Presentation on theme: "ASCEL: Libraries and co-production Claire Styles: Programme Manager The Reading Agency."— Presentation transcript:
ASCEL: Libraries and co-production Claire Styles: Programme Manager The Reading Agency
Project aims: Support libraries to develop year-round youth co-production built on libraries’ Universal Reading Offer (URO); Identify partnership opportunities with Bridges and arts organisations; Increase awareness of relevant accreditation schemes and funding opportunities.
Why develop a year-round offer? Benefits for libraries: Engages the library users of the future Benefits young people; develops skills and community engagement Increases capacity to run key activities Contributes to community cohesion Raises library profile as a volunteer provider Helps libraries meet statutory duty
Statutory Guidance for Local Authorities Connect young people with their communities, enabling them to contribute to society, including through volunteering; Have a voice in decisions which affect their lives; Opportunities to take part in activities; Support personal and social development to build the capabilities they need for learning, work, and the transition to adulthood.
Why prioritise young people now? 17.5 million under 25s in the UK today 21.9% of under 25s unemployed 40% of young people volunteer 88% of youth media stories are negative Recession impacts disadvantaged disproportionately: 70% of excluded pupils have poor basic literacy. People with poor literacy least likely to be employed at 30 Reading for pleasure is the only out-of-school activity for 16s linked to securing managerial/ professional jobs
Benefits to young people New skills and experience For CV for education/ employment Recognition/ accreditation Work experience To meet new people/ for fun To give something back Incentives
Libraries’ youth volunteers, ,375 Summer Reading Challenge volunteers 728 Reading Activists running 24 hubs 950 World Book Night book givers Book selection Design library spaces Help with Under 5s Book reviews Book awards Work experience Mood boosting books Reading groups Manga clubs Get It Loud Library consultation Magazine projects Six Book Challenge Bookswaps Steering groups Friends groups Fundraising Intergenerational Film clubs Young Inspectors Performances
First hooks: World Book Day/ Night Join the Book Herd – WBD/N ambassadors Social networking and website teen resources written by young volunteers ‘Party pack’ of ideas being produced to become book givers Teen-friendly titles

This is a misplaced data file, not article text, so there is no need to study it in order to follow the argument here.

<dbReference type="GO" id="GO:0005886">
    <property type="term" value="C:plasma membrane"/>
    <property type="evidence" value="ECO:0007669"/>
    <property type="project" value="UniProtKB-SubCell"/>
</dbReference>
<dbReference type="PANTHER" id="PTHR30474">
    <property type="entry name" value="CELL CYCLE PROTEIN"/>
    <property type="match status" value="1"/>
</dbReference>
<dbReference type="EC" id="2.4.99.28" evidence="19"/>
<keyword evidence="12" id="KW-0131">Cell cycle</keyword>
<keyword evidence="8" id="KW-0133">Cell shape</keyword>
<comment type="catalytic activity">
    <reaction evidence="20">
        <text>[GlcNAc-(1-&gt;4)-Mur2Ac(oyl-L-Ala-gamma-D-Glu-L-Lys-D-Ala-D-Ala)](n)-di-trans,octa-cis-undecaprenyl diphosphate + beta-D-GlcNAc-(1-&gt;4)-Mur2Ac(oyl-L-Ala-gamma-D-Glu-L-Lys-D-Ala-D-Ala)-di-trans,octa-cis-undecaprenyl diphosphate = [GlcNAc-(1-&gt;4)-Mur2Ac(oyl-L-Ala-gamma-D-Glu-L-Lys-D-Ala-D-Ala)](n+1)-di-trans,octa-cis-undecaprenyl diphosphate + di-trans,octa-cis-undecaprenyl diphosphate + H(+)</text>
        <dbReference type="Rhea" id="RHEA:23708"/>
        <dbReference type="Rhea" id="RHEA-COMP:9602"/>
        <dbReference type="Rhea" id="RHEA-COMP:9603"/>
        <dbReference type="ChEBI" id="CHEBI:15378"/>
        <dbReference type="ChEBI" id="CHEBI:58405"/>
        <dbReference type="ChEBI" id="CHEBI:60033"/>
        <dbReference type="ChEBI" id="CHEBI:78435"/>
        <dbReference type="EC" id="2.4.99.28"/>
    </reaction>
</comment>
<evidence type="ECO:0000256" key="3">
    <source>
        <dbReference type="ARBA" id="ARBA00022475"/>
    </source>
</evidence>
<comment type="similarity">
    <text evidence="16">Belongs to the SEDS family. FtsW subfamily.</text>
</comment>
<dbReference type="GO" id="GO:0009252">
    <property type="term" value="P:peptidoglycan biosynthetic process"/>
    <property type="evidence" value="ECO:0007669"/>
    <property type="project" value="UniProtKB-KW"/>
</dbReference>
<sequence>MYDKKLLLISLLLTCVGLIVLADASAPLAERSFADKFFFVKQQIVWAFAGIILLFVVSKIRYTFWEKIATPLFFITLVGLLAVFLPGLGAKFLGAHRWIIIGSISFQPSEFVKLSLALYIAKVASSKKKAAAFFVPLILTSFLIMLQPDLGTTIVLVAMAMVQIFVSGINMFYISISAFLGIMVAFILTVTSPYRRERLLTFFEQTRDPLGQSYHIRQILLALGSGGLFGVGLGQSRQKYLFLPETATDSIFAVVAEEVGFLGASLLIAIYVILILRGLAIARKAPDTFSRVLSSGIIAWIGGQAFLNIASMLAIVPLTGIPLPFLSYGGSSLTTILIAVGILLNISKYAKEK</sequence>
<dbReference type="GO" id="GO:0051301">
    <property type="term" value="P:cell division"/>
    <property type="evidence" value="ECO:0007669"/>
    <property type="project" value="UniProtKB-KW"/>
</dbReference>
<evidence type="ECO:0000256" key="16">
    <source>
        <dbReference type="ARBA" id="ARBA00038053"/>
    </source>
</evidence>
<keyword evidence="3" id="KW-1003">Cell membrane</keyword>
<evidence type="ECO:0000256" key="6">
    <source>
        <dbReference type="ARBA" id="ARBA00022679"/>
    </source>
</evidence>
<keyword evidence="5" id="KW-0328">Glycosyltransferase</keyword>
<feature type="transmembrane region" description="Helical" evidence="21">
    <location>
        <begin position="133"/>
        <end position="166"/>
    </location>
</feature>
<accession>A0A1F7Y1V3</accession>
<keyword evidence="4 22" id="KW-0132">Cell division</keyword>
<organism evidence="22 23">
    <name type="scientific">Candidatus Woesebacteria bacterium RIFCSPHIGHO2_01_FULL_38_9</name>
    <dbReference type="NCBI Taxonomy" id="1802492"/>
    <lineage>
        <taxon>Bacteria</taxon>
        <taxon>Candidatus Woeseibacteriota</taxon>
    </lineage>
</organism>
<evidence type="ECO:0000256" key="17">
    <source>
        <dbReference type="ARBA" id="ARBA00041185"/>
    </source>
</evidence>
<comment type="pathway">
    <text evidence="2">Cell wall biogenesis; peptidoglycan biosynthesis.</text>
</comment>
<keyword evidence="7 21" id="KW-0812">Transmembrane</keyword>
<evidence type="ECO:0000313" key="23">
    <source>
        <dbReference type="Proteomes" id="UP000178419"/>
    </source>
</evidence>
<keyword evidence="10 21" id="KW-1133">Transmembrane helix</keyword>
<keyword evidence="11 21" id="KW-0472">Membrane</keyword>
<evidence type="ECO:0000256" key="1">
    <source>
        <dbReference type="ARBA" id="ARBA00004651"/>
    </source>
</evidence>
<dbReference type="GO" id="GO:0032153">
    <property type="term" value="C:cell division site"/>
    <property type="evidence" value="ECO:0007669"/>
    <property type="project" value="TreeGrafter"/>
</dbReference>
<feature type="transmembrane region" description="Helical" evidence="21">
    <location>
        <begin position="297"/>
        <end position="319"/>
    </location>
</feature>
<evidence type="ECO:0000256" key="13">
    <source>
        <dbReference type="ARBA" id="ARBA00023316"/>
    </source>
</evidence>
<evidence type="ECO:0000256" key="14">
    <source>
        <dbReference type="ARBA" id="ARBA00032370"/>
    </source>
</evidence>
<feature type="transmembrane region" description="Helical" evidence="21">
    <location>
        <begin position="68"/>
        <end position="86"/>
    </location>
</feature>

Co-production - Approach underpinning Volunteering - Characteristics of co-production?
Co-production means… “… delivering public services in an equal and reciprocal relationship between professionals, people using services, their families and their neighbours. Where activities are co-produced in this way, both services and neighbourhoods become far more effective agents of change.”* (*Right here, right now: taking co-production into the mainstream, NESTA; July 2010 )
Features of co-production: Recognising people as assets Building on people’s existing capabilities Mutuality and reciprocity Peer support networks Blurring distinctions Facilitating rather than delivering* (*Right here, right now: taking co-production into the mainstream, NESTA; July 2010)
Volunteering: plan and sustain
Fundraising and collaboration Youth Voice funds National Citizenship Service vCashpoint O2 ThinkBig European Youth Programme
Using the URO as a framework, plan a year-round youth volunteer offer Consider: Volunteer role(s) for each hook Who you will work with How you could involve young people Timescales and milestones Resource implications Next steps
“Before being involved in Reading Activists, I would never have dreamed I could help organize author events or interview people, I would have been really scared and worried. There’s so many skills I’ve learnt, and things it’s opened me up to do, and I’m much better at reading now, and more confident all round. Having Padgate Library with Reading Activist opportunities stops kids hanging around on the street, and gets them to see what libraries can do for them”. Tom Hotson, 15, Reading Activist, Warrington